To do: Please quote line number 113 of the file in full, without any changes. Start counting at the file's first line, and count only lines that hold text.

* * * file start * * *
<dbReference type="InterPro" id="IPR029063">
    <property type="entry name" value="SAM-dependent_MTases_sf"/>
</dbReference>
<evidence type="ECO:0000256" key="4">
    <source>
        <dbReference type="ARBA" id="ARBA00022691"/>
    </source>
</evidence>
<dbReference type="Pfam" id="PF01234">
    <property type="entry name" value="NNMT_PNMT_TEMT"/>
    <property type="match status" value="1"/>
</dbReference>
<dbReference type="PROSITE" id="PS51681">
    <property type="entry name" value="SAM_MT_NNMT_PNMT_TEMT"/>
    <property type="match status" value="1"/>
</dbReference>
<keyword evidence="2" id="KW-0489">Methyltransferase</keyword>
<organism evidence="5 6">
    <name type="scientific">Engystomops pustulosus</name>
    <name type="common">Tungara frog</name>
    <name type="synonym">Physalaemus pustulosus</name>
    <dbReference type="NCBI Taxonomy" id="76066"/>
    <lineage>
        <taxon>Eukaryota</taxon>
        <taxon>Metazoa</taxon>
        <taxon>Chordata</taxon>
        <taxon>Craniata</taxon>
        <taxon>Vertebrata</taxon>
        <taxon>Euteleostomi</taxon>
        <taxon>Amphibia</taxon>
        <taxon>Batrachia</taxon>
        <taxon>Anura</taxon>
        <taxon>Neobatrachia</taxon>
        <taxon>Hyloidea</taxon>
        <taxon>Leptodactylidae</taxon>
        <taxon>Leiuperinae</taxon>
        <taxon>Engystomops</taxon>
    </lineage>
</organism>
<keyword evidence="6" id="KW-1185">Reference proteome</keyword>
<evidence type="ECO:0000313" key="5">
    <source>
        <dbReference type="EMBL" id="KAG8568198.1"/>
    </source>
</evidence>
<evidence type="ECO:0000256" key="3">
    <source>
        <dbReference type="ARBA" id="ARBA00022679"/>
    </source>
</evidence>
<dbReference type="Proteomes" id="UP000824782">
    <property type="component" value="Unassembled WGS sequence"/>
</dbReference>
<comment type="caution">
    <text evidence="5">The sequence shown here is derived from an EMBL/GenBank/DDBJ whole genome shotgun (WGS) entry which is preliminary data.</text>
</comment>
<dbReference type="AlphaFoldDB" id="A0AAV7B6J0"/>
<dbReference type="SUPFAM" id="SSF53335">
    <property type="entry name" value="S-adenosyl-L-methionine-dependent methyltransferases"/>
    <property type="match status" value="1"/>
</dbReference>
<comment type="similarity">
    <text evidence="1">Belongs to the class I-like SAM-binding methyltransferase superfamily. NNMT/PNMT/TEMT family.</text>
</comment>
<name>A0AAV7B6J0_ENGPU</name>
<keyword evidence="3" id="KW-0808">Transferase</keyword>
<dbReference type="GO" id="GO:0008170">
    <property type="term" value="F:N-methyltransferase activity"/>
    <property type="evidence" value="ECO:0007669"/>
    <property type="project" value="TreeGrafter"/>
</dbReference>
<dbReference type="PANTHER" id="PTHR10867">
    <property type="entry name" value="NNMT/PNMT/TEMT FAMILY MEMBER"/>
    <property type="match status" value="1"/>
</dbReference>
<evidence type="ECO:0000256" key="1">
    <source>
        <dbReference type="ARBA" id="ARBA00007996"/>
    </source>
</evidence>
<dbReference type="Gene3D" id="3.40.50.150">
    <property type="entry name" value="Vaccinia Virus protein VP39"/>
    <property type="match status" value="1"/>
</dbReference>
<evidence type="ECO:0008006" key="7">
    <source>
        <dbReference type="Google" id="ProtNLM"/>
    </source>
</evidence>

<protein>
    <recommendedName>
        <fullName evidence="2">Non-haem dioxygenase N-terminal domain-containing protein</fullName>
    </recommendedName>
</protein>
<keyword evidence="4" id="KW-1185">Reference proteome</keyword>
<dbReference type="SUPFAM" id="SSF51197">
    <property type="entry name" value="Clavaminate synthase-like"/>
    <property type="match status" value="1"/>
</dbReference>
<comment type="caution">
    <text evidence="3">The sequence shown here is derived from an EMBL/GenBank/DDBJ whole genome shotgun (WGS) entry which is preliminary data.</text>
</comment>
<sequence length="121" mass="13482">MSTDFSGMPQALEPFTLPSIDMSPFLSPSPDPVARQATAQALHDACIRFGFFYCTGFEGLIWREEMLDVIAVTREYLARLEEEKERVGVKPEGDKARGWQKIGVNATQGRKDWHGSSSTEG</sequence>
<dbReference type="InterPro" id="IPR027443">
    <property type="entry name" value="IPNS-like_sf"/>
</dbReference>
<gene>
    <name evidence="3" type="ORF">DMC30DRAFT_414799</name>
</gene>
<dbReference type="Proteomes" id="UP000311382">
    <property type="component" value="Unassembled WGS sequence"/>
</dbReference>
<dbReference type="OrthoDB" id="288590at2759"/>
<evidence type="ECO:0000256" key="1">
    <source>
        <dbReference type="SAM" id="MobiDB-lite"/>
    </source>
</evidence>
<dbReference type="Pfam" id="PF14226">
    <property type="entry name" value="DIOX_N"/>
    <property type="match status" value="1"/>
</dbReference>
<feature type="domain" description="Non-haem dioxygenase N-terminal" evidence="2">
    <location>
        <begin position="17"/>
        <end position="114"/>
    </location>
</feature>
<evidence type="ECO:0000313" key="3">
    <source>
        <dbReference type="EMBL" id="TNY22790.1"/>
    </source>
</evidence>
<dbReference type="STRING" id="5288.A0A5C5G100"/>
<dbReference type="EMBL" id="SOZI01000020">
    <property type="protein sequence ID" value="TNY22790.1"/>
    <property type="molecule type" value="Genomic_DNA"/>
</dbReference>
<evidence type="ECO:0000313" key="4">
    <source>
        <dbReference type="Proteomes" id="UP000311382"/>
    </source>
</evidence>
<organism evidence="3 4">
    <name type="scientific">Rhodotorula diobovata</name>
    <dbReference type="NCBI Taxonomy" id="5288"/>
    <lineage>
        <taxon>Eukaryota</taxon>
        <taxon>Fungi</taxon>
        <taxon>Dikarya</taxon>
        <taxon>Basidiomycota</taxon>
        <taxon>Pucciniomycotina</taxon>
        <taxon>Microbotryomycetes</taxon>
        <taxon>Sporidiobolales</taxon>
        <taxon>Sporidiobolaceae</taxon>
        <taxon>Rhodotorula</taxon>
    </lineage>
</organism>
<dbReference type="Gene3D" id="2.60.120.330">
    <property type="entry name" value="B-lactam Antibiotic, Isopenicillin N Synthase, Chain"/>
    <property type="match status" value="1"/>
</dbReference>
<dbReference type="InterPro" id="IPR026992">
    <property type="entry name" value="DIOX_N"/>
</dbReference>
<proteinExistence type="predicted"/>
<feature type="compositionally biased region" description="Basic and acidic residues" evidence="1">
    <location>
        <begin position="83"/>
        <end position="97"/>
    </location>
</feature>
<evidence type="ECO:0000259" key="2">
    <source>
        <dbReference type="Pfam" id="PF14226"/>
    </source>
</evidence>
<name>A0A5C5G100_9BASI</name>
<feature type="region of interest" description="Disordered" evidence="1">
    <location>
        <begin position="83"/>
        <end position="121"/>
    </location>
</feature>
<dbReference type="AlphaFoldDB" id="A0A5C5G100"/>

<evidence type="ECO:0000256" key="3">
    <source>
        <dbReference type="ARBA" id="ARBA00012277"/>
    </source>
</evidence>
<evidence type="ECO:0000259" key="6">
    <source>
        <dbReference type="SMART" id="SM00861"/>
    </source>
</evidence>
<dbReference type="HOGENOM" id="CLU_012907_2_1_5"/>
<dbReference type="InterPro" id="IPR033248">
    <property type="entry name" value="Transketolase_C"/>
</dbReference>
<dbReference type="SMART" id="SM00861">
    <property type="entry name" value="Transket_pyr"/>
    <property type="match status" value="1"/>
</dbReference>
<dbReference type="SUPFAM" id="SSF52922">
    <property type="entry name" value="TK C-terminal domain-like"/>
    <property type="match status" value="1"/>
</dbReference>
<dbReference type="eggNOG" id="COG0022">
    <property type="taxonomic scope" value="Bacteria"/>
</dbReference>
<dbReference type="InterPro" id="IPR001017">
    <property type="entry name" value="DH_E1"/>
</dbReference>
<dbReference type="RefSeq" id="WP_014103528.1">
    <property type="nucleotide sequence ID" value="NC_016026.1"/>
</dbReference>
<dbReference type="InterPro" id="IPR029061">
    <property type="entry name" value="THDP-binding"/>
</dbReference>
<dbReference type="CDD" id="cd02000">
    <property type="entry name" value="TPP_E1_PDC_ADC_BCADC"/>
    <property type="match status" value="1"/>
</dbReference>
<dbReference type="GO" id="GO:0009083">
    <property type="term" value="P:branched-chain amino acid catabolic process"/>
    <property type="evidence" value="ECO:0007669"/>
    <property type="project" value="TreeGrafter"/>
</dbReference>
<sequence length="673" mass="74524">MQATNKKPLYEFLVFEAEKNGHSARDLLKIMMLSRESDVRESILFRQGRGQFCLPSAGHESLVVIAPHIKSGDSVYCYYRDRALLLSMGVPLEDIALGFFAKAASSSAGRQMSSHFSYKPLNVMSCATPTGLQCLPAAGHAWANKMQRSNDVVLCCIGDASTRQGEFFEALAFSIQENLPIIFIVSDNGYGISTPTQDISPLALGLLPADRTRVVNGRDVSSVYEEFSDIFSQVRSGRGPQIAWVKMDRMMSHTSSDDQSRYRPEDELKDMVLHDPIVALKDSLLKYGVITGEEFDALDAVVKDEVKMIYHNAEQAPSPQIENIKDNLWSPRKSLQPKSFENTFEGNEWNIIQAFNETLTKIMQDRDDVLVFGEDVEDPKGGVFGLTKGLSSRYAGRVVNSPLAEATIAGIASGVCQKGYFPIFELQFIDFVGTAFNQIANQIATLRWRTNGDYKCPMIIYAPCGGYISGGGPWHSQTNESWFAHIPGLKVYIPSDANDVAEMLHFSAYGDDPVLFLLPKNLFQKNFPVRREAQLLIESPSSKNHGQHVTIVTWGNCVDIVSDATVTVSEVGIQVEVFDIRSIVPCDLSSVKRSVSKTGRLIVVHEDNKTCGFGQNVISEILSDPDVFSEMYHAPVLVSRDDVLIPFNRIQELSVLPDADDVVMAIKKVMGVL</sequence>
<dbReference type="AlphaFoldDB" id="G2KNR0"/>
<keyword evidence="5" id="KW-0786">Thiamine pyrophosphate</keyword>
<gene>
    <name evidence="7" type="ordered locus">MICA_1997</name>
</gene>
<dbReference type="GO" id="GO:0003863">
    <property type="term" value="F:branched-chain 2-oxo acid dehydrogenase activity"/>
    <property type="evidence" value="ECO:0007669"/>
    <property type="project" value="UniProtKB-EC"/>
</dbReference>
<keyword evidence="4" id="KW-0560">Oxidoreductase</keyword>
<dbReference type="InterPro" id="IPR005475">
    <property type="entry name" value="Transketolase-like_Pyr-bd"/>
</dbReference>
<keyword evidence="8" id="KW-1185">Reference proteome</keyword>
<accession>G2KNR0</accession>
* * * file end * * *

<dbReference type="OrthoDB" id="288590at2759"/>